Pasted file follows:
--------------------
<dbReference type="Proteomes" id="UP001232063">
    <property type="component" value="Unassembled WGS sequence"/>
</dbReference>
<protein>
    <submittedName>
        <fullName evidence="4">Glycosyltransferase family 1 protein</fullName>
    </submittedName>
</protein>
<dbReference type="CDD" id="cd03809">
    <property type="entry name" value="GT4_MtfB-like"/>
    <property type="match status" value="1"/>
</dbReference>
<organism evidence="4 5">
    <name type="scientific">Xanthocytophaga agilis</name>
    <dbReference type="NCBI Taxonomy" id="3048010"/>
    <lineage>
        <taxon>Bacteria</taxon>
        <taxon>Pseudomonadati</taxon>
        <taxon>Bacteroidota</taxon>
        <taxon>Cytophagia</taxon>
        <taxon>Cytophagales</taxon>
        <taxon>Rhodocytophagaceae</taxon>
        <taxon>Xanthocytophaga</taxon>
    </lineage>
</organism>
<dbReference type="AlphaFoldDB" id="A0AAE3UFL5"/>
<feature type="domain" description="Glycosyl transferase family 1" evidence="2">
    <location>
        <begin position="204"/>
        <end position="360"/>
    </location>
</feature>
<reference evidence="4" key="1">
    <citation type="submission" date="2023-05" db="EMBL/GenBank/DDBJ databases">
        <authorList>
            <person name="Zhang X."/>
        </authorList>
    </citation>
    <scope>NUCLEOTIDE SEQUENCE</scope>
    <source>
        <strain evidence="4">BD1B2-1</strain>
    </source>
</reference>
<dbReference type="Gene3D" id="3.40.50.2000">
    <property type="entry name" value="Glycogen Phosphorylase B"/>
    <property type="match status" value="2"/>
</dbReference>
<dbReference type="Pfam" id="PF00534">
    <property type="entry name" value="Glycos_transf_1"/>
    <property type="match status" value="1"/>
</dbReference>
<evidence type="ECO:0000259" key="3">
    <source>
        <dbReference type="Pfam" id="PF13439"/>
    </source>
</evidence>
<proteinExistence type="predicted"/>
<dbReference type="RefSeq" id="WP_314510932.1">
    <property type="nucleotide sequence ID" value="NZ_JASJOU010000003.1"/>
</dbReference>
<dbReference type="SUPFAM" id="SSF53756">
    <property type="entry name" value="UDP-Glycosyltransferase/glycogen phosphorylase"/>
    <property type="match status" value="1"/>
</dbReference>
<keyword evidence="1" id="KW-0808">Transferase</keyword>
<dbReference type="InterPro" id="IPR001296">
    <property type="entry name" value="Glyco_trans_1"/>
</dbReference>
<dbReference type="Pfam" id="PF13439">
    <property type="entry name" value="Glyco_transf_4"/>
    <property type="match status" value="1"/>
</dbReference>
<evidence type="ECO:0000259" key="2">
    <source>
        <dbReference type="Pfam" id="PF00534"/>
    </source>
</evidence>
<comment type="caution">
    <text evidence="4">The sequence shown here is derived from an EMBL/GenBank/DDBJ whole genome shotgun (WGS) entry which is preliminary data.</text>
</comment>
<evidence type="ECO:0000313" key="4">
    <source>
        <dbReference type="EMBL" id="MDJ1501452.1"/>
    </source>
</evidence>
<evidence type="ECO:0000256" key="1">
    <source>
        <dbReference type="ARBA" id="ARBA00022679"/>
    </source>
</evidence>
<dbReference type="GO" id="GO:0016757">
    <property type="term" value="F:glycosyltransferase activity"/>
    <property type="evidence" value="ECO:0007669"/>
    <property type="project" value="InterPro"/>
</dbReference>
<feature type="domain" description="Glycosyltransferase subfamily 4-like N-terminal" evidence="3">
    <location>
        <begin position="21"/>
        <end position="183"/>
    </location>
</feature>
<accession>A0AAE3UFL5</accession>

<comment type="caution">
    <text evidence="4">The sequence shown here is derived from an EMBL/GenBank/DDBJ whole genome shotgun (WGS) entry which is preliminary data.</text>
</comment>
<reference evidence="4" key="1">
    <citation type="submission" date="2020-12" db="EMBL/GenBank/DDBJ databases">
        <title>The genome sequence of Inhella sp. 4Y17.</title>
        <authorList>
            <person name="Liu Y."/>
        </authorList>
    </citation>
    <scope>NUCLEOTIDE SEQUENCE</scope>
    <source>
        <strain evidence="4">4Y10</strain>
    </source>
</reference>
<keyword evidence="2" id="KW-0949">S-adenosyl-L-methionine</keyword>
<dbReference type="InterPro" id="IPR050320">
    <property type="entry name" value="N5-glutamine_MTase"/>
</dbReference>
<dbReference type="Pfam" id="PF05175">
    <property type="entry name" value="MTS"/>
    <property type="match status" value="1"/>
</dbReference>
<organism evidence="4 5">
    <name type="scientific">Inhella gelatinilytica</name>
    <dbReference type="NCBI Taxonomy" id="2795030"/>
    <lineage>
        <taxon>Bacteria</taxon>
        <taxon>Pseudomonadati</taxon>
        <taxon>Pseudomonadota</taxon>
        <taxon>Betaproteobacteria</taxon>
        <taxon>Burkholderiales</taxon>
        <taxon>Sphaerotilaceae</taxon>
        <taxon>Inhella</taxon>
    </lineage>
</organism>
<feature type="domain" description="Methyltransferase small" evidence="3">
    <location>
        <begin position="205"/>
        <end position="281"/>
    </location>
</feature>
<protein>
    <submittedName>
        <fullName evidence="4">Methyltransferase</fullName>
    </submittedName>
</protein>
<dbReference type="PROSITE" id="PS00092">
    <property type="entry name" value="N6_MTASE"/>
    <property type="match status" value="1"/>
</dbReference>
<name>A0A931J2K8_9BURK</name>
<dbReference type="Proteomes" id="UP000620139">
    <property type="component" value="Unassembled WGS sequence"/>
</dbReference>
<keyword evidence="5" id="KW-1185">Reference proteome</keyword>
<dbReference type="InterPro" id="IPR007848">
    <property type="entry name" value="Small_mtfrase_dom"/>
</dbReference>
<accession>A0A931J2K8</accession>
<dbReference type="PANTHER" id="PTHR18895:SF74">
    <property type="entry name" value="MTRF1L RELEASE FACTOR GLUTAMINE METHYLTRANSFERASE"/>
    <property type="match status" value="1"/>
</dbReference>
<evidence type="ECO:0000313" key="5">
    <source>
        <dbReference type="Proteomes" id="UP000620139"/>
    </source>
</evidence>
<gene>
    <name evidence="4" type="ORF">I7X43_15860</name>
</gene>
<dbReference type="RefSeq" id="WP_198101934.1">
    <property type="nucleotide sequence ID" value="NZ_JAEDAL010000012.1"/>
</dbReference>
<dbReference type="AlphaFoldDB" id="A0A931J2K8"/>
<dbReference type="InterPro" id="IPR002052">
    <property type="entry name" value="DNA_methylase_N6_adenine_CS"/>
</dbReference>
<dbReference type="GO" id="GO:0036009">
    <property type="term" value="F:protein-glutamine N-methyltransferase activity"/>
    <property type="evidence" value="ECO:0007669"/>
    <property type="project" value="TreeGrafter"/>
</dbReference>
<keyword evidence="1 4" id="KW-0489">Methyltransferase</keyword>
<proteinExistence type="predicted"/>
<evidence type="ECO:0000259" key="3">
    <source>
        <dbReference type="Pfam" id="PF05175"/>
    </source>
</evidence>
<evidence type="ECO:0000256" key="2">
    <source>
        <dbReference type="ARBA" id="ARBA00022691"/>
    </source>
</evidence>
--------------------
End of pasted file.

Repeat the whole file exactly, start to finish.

<dbReference type="Proteomes" id="UP001232063">
    <property type="component" value="Unassembled WGS sequence"/>
</dbReference>
<protein>
    <submittedName>
        <fullName evidence="4">Glycosyltransferase family 1 protein</fullName>
    </submittedName>
</protein>
<dbReference type="CDD" id="cd03809">
    <property type="entry name" value="GT4_MtfB-like"/>
    <property type="match status" value="1"/>
</dbReference>
<organism evidence="4 5">
    <name type="scientific">Xanthocytophaga agilis</name>
    <dbReference type="NCBI Taxonomy" id="3048010"/>
    <lineage>
        <taxon>Bacteria</taxon>
        <taxon>Pseudomonadati</taxon>
        <taxon>Bacteroidota</taxon>
        <taxon>Cytophagia</taxon>
        <taxon>Cytophagales</taxon>
        <taxon>Rhodocytophagaceae</taxon>
        <taxon>Xanthocytophaga</taxon>
    </lineage>
</organism>
<dbReference type="AlphaFoldDB" id="A0AAE3UFL5"/>
<feature type="domain" description="Glycosyl transferase family 1" evidence="2">
    <location>
        <begin position="204"/>
        <end position="360"/>
    </location>
</feature>
<reference evidence="4" key="1">
    <citation type="submission" date="2023-05" db="EMBL/GenBank/DDBJ databases">
        <authorList>
            <person name="Zhang X."/>
        </authorList>
    </citation>
    <scope>NUCLEOTIDE SEQUENCE</scope>
    <source>
        <strain evidence="4">BD1B2-1</strain>
    </source>
</reference>
<dbReference type="Gene3D" id="3.40.50.2000">
    <property type="entry name" value="Glycogen Phosphorylase B"/>
    <property type="match status" value="2"/>
</dbReference>
<dbReference type="Pfam" id="PF00534">
    <property type="entry name" value="Glycos_transf_1"/>
    <property type="match status" value="1"/>
</dbReference>
<evidence type="ECO:0000259" key="3">
    <source>
        <dbReference type="Pfam" id="PF13439"/>
    </source>
</evidence>
<proteinExistence type="predicted"/>
<dbReference type="RefSeq" id="WP_314510932.1">
    <property type="nucleotide sequence ID" value="NZ_JASJOU010000003.1"/>
</dbReference>
<dbReference type="SUPFAM" id="SSF53756">
    <property type="entry name" value="UDP-Glycosyltransferase/glycogen phosphorylase"/>
    <property type="match status" value="1"/>
</dbReference>
<keyword evidence="1" id="KW-0808">Transferase</keyword>
<dbReference type="InterPro" id="IPR001296">
    <property type="entry name" value="Glyco_trans_1"/>
</dbReference>
<dbReference type="Pfam" id="PF13439">
    <property type="entry name" value="Glyco_transf_4"/>
    <property type="match status" value="1"/>
</dbReference>
<evidence type="ECO:0000259" key="2">
    <source>
        <dbReference type="Pfam" id="PF00534"/>
    </source>
</evidence>
<comment type="caution">
    <text evidence="4">The sequence shown here is derived from an EMBL/GenBank/DDBJ whole genome shotgun (WGS) entry which is preliminary data.</text>
</comment>
<evidence type="ECO:0000313" key="4">
    <source>
        <dbReference type="EMBL" id="MDJ1501452.1"/>
    </source>
</evidence>
<evidence type="ECO:0000256" key="1">
    <source>
        <dbReference type="ARBA" id="ARBA00022679"/>
    </source>
</evidence>
<dbReference type="GO" id="GO:0016757">
    <property type="term" value="F:glycosyltransferase activity"/>
    <property type="evidence" value="ECO:0007669"/>
    <property type="project" value="InterPro"/>
</dbReference>
<feature type="domain" description="Glycosyltransferase subfamily 4-like N-terminal" evidence="3">
    <location>
        <begin position="21"/>
        <end position="183"/>
    </location>
</feature>
<accession>A0AAE3UFL5</accession>

<comment type="caution">
    <text evidence="4">The sequence shown here is derived from an EMBL/GenBank/DDBJ whole genome shotgun (WGS) entry which is preliminary data.</text>
</comment>
<reference evidence="4" key="1">
    <citation type="submission" date="2020-12" db="EMBL/GenBank/DDBJ databases">
        <title>The genome sequence of Inhella sp. 4Y17.</title>
        <authorList>
            <person name="Liu Y."/>
        </authorList>
    </citation>
    <scope>NUCLEOTIDE SEQUENCE</scope>
    <source>
        <strain evidence="4">4Y10</strain>
    </source>
</reference>
<keyword evidence="2" id="KW-0949">S-adenosyl-L-methionine</keyword>
<dbReference type="InterPro" id="IPR050320">
    <property type="entry name" value="N5-glutamine_MTase"/>
</dbReference>
<dbReference type="Pfam" id="PF05175">
    <property type="entry name" value="MTS"/>
    <property type="match status" value="1"/>
</dbReference>
<organism evidence="4 5">
    <name type="scientific">Inhella gelatinilytica</name>
    <dbReference type="NCBI Taxonomy" id="2795030"/>
    <lineage>
        <taxon>Bacteria</taxon>
        <taxon>Pseudomonadati</taxon>
        <taxon>Pseudomonadota</taxon>
        <taxon>Betaproteobacteria</taxon>
        <taxon>Burkholderiales</taxon>
        <taxon>Sphaerotilaceae</taxon>
        <taxon>Inhella</taxon>
    </lineage>
</organism>
<feature type="domain" description="Methyltransferase small" evidence="3">
    <location>
        <begin position="205"/>
        <end position="281"/>
    </location>
</feature>
<protein>
    <submittedName>
        <fullName evidence="4">Methyltransferase</fullName>
    </submittedName>
</protein>
<dbReference type="PROSITE" id="PS00092">
    <property type="entry name" value="N6_MTASE"/>
    <property type="match status" value="1"/>
</dbReference>
<name>A0A931J2K8_9BURK</name>
<dbReference type="Proteomes" id="UP000620139">
    <property type="component" value="Unassembled WGS sequence"/>
</dbReference>
<keyword evidence="5" id="KW-1185">Reference proteome</keyword>
<dbReference type="InterPro" id="IPR007848">
    <property type="entry name" value="Small_mtfrase_dom"/>
</dbReference>
<accession>A0A931J2K8</accession>
<dbReference type="PANTHER" id="PTHR18895:SF74">
    <property type="entry name" value="MTRF1L RELEASE FACTOR GLUTAMINE METHYLTRANSFERASE"/>
    <property type="match status" value="1"/>
</dbReference>
<evidence type="ECO:0000313" key="5">
    <source>
        <dbReference type="Proteomes" id="UP000620139"/>
    </source>
</evidence>
<gene>
    <name evidence="4" type="ORF">I7X43_15860</name>
</gene>
<dbReference type="RefSeq" id="WP_198101934.1">
    <property type="nucleotide sequence ID" value="NZ_JAEDAL010000012.1"/>
</dbReference>
<dbReference type="AlphaFoldDB" id="A0A931J2K8"/>
<dbReference type="InterPro" id="IPR002052">
    <property type="entry name" value="DNA_methylase_N6_adenine_CS"/>
</dbReference>
<dbReference type="GO" id="GO:0036009">
    <property type="term" value="F:protein-glutamine N-methyltransferase activity"/>
    <property type="evidence" value="ECO:0007669"/>
    <property type="project" value="TreeGrafter"/>
</dbReference>
<keyword evidence="1 4" id="KW-0489">Methyltransferase</keyword>
<proteinExistence type="predicted"/>
<evidence type="ECO:0000259" key="3">
    <source>
        <dbReference type="Pfam" id="PF05175"/>
    </source>
</evidence>
<evidence type="ECO:0000256" key="2">
    <source>
        <dbReference type="ARBA" id="ARBA00022691"/>
    </source>
</evidence>